Q. As you look back on the last couple Opens that you played, reflecting on these changes, mental changes and stuff, would you say that back then you were not equipped to win if you had an off day at an Open or if you didn't have everything zoned in, but that now you might be able to better handle and manage a day when you don't have it and can you discuss whether you think you can handle that? If everything is not perfect for you at Pinehurst you can still win?

TIGER WOODS: No doubt about it. I think -- I hate to say it -- but I'm only 23. And that's still not old. So I still have a lot of learning to do. Being 21 and 20 and 22, I mean that's still pretty young to win a major in those years; that's not bad. But, granted, back then I had to be on or close to being on in order to win a major championship, just because of the fact I didn't have that many golf shots. I had a few, I was relying mostly on my hands to do the job for me. But that's all a lot in timing, too. But as I've learned and grown, I've gotten stronger and have learned how to play the game, that, yeah, my chances are better when I play poorly. I give myself better chances like when I -- for example, when I played the second round of the Byron Nelson, I did not hit the ball very well. Quite frankly, I hit it terrible. But I managed my game around where I shot 67. And I put myself in places where I could play from. These are the things that I could do when I was younger, but not as well or as frequent. Because I didn't have either the discipline or I didn't have the shots to get me -- or the number of different swings now, when I start swinging poorly, to keep the ball in play.

Q. How big was the win in Germany to you and what have you been doing since then?

TIGER WOODS: It was great. Because I played well. But I think more importantly, I only had three bogeys for the week. To play a golf course with 5, 6-inch rough where you can't get to the greens, if you drive the ball to the rough, to be able to play with three bogeys was pretty good. I was very pleased with that, especially the different conditions we played under. We played under some heavy winds the first two days, then it warmed up. I still continued to play well, I was please with that. Since then, I've been hanging out in Florida doing nothing, kind of practicing or lounging around and watching TV.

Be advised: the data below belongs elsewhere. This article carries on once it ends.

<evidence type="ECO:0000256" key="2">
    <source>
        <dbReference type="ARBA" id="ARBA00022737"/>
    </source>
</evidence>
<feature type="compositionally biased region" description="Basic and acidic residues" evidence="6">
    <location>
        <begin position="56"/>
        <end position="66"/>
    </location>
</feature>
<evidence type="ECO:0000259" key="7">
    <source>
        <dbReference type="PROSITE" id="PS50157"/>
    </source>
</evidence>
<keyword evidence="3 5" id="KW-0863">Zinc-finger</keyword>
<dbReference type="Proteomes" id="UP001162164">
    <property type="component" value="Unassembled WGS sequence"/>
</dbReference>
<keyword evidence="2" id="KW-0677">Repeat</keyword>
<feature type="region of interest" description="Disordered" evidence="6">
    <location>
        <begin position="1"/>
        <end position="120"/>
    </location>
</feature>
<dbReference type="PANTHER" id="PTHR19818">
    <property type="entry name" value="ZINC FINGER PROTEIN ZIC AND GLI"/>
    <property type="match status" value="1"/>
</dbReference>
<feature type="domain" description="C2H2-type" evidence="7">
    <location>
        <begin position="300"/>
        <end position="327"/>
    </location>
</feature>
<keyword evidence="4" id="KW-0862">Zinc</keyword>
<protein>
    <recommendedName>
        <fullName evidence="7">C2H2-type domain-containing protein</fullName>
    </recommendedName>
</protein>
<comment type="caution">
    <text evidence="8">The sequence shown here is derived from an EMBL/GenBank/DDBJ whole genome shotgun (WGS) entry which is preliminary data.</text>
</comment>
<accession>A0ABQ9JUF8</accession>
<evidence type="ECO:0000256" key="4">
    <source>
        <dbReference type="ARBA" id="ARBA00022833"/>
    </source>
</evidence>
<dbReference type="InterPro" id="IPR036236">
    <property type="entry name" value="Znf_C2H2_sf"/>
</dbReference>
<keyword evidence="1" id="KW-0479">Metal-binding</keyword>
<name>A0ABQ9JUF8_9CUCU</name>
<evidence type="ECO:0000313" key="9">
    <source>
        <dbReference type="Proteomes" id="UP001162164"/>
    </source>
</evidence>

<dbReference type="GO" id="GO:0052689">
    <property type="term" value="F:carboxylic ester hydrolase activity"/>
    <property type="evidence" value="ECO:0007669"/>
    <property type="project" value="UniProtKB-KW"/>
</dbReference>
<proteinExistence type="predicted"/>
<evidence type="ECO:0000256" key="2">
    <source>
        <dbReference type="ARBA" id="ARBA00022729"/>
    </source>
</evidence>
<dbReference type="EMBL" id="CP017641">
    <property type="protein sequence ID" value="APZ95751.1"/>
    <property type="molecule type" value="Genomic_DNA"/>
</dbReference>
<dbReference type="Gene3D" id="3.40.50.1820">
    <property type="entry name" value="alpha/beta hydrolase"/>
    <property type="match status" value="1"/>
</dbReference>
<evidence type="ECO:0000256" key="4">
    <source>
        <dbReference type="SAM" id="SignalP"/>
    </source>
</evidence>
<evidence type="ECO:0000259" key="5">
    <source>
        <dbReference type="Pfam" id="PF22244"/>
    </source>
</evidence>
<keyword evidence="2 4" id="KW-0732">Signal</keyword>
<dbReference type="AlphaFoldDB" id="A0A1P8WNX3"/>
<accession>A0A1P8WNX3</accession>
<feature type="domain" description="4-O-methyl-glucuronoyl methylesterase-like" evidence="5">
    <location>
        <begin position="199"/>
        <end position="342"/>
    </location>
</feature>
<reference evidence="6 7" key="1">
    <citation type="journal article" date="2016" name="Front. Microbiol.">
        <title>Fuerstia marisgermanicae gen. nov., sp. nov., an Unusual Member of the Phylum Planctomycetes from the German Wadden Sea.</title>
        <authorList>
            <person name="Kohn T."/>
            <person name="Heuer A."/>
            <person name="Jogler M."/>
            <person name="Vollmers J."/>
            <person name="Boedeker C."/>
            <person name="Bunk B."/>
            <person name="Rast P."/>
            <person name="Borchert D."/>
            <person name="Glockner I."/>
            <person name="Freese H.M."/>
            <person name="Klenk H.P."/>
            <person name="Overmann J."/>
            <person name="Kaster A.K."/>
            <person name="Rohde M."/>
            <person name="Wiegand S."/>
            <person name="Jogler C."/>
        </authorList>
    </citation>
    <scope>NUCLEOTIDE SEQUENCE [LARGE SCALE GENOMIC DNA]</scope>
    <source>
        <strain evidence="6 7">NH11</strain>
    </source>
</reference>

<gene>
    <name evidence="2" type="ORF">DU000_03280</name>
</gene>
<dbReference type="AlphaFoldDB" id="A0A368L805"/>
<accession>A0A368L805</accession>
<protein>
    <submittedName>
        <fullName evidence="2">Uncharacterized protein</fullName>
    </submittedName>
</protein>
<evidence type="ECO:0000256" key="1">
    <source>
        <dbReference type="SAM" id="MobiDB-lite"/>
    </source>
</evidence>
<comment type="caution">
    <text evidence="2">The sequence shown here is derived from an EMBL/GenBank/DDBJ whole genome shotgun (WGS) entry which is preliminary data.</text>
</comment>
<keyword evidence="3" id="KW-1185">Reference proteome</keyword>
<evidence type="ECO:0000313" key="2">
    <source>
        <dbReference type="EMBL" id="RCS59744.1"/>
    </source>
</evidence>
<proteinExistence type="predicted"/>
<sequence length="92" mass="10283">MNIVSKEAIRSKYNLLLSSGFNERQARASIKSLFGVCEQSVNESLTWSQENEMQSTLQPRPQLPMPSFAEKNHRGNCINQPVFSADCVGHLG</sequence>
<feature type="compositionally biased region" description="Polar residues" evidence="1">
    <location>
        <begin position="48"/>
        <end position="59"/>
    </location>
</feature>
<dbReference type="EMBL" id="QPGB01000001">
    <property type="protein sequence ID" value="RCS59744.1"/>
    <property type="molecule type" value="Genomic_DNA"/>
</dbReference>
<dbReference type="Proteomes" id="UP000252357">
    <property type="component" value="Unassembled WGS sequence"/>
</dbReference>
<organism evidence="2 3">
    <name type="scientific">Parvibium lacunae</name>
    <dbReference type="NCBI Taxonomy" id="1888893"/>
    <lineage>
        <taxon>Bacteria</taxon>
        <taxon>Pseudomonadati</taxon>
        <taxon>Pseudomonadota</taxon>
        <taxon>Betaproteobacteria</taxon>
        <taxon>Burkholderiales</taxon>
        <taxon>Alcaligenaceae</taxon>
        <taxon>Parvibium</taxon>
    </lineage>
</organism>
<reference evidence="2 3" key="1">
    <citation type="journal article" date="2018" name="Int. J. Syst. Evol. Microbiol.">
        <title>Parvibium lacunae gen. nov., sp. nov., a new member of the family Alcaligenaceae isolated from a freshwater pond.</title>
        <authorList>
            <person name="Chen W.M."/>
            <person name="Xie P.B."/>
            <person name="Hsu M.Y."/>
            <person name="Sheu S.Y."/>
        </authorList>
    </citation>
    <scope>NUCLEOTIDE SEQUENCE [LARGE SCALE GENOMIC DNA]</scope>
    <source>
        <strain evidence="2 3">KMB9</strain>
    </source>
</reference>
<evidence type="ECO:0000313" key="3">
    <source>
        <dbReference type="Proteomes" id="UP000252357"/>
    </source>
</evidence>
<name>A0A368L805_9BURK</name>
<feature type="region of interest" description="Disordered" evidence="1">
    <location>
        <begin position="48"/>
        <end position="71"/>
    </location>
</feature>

Q. Tiger, did you get a sense yesterday that the USGA's going to let you keep the driver out this year?

TIGER WOODS: I don't know how much more narrow they're going to make the fairways in the next year, but they were ample wide for the U.S. Open. When I played, too, it was very soft. I think it will be firm by then, that mediocre drives won't stay in the fairway. Couple drives down the borderlines of the fairways that I see backed up with a driver, I don't see that happening in the U.S. Open.

Q. Tiger, USGA supposedly put chipping back in the Open, but you made it sound like you have to catch a break to get the ball in that chipping area.

TIGER WOODS: There's certain chipping areas where you can't chip from or putt or bump-and-run, whatever you want to do. But there's other areas where it will land on the green, it will roll off and you're going to get a ball in 4, 5, 6-inch rough and you got no shot. But if you place the ball in the correct spot, there are areas where it's an easy chip and run or putt, all depending on where you miss it determines your fate.